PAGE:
Soviet Jewry Movement and the 30th Anniversary of Freedom Sunday

AJC is proud to partner on a special program for Young Leaders commemorating the Soviet Jewry Movement and the 30th Anniversary of Freedom Sunday.
Connie Smukler and her family risked their lives and livelihoods to protect the rights of strangers on the other side of the world.  Join us on December 7 as an immigrant from the former Soviet Union interviews the woman who made his journey to America possible.

6:00 pm  Light kosher refreshments & networking
6:30 pm  Program: Dmitry Goldenberg interview with Connie Smukler followed by Audience Q&A
7:30 pm  Access to the Museum’s new panel exhibition, Power of Protest: The Movement to Free Soviet Jews

Note: The panel exhibition is on view at the museum through January 15, 2018.

Religious Pluralism in Israel – What are the Stakes for American Jewry?

AJC Philadelphia/Southern NJ invites the community to attend this timely lecture.

Featuring:
Dr. Steven Bayme, director of the William Petschek Contemporary Jewish Life Department at AJC and the Koppelman Institute on American Jewish-Israeli Relations.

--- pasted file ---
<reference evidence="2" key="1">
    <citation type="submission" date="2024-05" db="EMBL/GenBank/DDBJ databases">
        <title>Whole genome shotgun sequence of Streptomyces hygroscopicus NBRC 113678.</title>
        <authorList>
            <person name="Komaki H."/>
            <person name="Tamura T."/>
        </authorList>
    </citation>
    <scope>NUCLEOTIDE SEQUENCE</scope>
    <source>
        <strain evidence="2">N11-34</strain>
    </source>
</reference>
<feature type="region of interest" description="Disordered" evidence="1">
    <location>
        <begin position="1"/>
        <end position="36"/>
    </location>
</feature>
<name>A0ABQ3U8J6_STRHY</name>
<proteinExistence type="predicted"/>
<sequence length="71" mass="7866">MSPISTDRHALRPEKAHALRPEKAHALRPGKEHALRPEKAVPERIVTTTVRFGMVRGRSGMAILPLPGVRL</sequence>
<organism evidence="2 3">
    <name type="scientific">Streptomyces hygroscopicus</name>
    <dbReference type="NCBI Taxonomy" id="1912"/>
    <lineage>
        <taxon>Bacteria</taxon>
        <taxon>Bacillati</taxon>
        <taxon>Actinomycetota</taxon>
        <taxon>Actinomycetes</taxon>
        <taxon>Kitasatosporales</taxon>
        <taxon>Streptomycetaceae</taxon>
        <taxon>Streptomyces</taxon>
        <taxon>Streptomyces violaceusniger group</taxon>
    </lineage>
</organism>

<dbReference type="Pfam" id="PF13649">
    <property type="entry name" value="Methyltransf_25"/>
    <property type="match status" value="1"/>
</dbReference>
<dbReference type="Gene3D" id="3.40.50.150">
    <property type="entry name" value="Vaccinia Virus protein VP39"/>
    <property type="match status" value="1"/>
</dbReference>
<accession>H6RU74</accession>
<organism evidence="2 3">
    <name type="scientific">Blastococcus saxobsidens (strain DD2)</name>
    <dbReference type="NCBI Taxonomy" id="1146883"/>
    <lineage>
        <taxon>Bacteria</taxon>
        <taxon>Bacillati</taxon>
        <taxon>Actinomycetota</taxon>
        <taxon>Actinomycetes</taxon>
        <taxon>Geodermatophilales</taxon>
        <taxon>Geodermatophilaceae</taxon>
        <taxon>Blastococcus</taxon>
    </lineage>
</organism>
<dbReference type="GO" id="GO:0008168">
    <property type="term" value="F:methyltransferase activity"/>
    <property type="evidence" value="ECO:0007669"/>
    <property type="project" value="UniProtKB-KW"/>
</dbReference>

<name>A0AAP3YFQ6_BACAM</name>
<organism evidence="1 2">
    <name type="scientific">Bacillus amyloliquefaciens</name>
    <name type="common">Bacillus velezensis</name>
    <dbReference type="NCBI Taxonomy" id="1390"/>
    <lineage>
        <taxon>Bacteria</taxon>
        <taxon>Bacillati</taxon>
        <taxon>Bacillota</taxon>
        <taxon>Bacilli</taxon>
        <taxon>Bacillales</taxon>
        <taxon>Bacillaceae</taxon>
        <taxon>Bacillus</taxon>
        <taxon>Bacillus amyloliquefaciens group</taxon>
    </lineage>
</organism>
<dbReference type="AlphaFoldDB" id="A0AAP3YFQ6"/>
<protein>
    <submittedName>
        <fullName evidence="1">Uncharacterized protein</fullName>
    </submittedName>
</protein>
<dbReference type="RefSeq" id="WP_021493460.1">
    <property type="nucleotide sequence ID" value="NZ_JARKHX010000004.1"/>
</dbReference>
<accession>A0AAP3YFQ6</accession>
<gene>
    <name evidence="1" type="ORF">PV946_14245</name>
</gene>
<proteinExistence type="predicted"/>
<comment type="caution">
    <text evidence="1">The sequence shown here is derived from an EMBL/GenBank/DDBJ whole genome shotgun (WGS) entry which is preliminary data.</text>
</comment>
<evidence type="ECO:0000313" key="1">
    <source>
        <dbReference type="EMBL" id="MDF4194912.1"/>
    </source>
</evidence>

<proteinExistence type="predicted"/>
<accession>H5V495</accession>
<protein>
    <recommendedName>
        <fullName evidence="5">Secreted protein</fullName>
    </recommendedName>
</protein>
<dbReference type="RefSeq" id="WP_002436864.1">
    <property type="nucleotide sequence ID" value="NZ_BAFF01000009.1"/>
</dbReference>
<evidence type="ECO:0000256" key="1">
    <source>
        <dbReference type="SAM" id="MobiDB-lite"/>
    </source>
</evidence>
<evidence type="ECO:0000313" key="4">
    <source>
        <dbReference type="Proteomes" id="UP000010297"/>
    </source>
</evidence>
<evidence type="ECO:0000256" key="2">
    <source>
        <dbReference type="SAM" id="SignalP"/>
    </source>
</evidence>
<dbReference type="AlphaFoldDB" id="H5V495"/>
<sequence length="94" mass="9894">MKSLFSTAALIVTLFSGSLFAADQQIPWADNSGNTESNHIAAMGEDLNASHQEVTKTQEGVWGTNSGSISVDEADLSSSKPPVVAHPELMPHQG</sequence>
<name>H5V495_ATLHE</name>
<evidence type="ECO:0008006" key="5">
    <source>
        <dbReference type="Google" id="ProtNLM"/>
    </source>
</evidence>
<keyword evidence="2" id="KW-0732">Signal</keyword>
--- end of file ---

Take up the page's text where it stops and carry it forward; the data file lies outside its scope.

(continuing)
Program followed by coffee and refreshments. Free and open to the public.

Please pre-register at the event website.

Canaries in the Coal Mine: French Jews Face Anti-Semitism

Simone Rodan Benzaquen - Resized and Compressed“The French Jews are the canary in the coal mine,” Simone Rodan-Benzaquen told me. Ms. Benzaquen, the director of the American Jewish Committee in Europe, related that anti-Semitism in Western Europe is a very serious problem. Europe is the laboratory for how to contend with it in 2016. If the fight against anti-Semitism fails in Europe, it will fail in the United States as well.

Anti-Semitism is a crisis for liberal democracies. The members of the extreme left (anti-Zionists), the members of the extreme right, and some parts of the Muslim community have found common cause. They all hate Jews. This crisis starts with the Jews, but it doesn’t end there.

The Centrist parties are not discussing the problems within the Muslim community due to political correctness. The Populist parties are filling the void by asking the right questions. They are addressing the issues of integration, Islamism, and how to make Islam compatible with democratic values.

What can the Centrist parties do? Ms. Benzaquen suggested several solutions. First, they must speak out clearly. They need to call Islamist extremism what it is and identify the sources of the problems.

The educational system offers an opportunity to impact young pupils and shape the future adults of France. During the past several years, students have refused to learn about the Holocaust in certain neighborhoods. Their teachers retreated because they were afraid of being attacked. France needs to invest the resources to train teachers in new methodologies so they can deal with these issues. Holocaust education is important for them because it illustrates how a society can behave and how individuals can choose to behave. It is an opportunity to teach tolerance, and to accept diversity.